Women of the CPL: The magic behind matchday
Canadian Premier League

Throughout March, the Canadian Premier League will celebrate the contributions and showcase the impact of the women of the Canadian Premier League. We are proud to recognize the influence the women of our League have on our community both individually and collectively. We hope their stories inspire girls and women to see a future in our beautiful game, whether on the field or off of it, because if she can see it, she can be it.

Today, Ashley Jimenez, Matchday Director, Cavalry FC, and Kristen Johnston, Director, Gameday Operations, Atlético Ottawa, share their experience working in Matchday Operations: 

At TD Place Stadium six hours before kickoff, the pitch is serene. 

For most of the week the stadium is calm, playing host to training sessions or other events. But something changes on gameday, said Kristen Johnston, Director, Gameday Operations for Atleti.


“It becomes a buzz of energy,” Johnston said. “It’s constant. I arrive about four to six hours ahead of the game to get the show on the road.”


Johnston is the choreographer of matchday, planning and implementing the assets fans interact with including games, entertainers and inflatables.

“Sports is entertainment. So my job is to make fun experiences for the fans so they come back and fill the seats,” she said.

Johnston works with volunteers and matchday staff to get everything set up as efficiently as possible, leaving time to deal with unexpected bumps in the road.

“Before the match I’m running around meeting the inflatables company, the (pyrotechnics) company, and making sure the entertainers are here,” Johnston said. “Of course people forget certain materials they need for set up, like rope, so it’s my team’s job to fill those gaps too.”

Meticulously planning the matchday schedule prior to gameday helps Johnston keep everything on track. 

Leading up to games, she runs meetings to discuss themes, content and entertainment to hire. From there, she will create a production rundown and a script for the announcer, as well as meet with safety and fire technicians. 

“While we focus on fun for the fans, we also focus on welfare,” said Johnston. “I’m not sure people realize how much time we spend on their concerns and their safety. We take that very seriously.”

Things can still go wrong. Johnston must be prepared for any situation, the most challenging part of her job. It is also a duty she shares with Caitlin O’Brien, Coordinator, Operations for Atleti.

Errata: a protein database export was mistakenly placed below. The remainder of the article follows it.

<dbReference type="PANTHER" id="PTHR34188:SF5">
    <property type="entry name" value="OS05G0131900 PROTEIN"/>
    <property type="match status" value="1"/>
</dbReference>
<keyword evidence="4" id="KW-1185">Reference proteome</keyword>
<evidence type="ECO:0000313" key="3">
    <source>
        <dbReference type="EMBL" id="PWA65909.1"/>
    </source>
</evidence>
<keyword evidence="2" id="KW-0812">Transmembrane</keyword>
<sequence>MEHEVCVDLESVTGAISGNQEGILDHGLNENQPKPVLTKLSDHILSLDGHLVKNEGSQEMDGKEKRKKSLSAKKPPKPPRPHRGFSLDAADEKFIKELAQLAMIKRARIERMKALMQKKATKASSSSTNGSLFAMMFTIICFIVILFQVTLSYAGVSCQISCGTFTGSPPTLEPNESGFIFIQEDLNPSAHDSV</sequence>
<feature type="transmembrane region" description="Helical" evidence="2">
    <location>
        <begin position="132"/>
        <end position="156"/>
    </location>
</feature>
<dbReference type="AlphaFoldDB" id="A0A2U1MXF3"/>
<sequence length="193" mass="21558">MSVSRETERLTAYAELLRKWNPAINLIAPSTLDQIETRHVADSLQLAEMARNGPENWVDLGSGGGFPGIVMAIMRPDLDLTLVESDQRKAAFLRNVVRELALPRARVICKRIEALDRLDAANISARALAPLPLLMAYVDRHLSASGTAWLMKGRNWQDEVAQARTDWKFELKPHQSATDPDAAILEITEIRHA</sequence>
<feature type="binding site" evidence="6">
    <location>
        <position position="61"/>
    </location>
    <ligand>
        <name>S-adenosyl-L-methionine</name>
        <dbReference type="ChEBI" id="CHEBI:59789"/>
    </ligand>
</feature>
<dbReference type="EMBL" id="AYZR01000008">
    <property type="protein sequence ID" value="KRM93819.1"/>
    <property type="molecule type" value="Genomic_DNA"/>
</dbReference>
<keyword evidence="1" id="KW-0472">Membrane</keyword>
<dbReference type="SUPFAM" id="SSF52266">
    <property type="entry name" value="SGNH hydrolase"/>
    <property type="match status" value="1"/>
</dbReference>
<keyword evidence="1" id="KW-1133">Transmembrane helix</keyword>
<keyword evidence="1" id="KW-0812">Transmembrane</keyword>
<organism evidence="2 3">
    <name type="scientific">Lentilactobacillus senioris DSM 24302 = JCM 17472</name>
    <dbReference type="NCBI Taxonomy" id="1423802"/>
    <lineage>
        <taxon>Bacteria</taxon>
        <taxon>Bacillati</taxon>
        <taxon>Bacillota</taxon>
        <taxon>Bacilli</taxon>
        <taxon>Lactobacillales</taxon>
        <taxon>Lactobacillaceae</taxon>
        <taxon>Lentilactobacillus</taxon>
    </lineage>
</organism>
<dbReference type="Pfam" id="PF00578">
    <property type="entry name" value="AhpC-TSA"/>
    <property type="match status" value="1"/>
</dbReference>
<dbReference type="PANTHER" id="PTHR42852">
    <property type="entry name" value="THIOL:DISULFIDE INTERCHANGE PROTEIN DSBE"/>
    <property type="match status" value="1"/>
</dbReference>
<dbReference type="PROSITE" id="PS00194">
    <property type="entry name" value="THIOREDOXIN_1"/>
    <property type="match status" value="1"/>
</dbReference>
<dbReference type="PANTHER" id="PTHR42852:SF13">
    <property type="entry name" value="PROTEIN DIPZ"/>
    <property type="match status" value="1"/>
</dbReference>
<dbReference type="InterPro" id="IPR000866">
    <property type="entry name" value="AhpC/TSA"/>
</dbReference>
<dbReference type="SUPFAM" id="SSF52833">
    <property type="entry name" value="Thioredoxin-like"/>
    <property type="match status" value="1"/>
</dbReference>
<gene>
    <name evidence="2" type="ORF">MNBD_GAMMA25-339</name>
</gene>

“There are things you can’t predict like weather,” Johnston said. “You have to have a backup plan for things like rain or thunder. Having Plan Bs is important.” 

For Ashley Jimenez, Matchday Director, Cavalry FC, rainy weather is something she knows all too well. 

Thunderstorms are synonymous with Calgary summers. Jimenez always has an emergency action plan that focuses on the safety of players, fans and matchday employees in the event of delays for weather or power. 


“It’s just being able to work through it,” Jimenez said. “We’ve got emergency protocols and plans in place ahead of time. It’s not always perfect, but we do our best especially as things can happen really fast.”


Due to the fleeting nature of gameday operations, Jimenez says it’s all about organization, planning and staying on your toes.

To be a successful Matchday Director, Jimenez also recommends keeping calm under pressure and being able to communicate with colleagues. It’s an ability she shares with Johnston as well as Kira Raps, the longtime soccer operations manager for Pacific FC, who is currently on maternity leave for the 2023 season. Raps is similarly the face of calm in the middle of the storm that is matchday, a linchpin that keeps all staff, volunteers, referees. players, and suppliers in check to keep up with the precise timing required to pull off a smooth and successful gameday experience.



“It can be challenging when there’s miscommunication, especially because planning is so important to my job,” Jimenez said. “But it’s rewarding to see the whole thing come together for the fans… it’s really quite fun.”

When it comes to getting a job in gameday operations, Jimenez recommends getting experience in sport management or event planning. She also suggests you show prospective employers your dedication and willingness to work hard.

“Put your best foot forward and be open to everything. It’s not always going to be about the dollars you make at the end of the day, but your love for the sport,” Jimenez said. “Don’t give up and be brave enough to follow your passion.”


Julia Ranney is a freelance writer based in Toronto.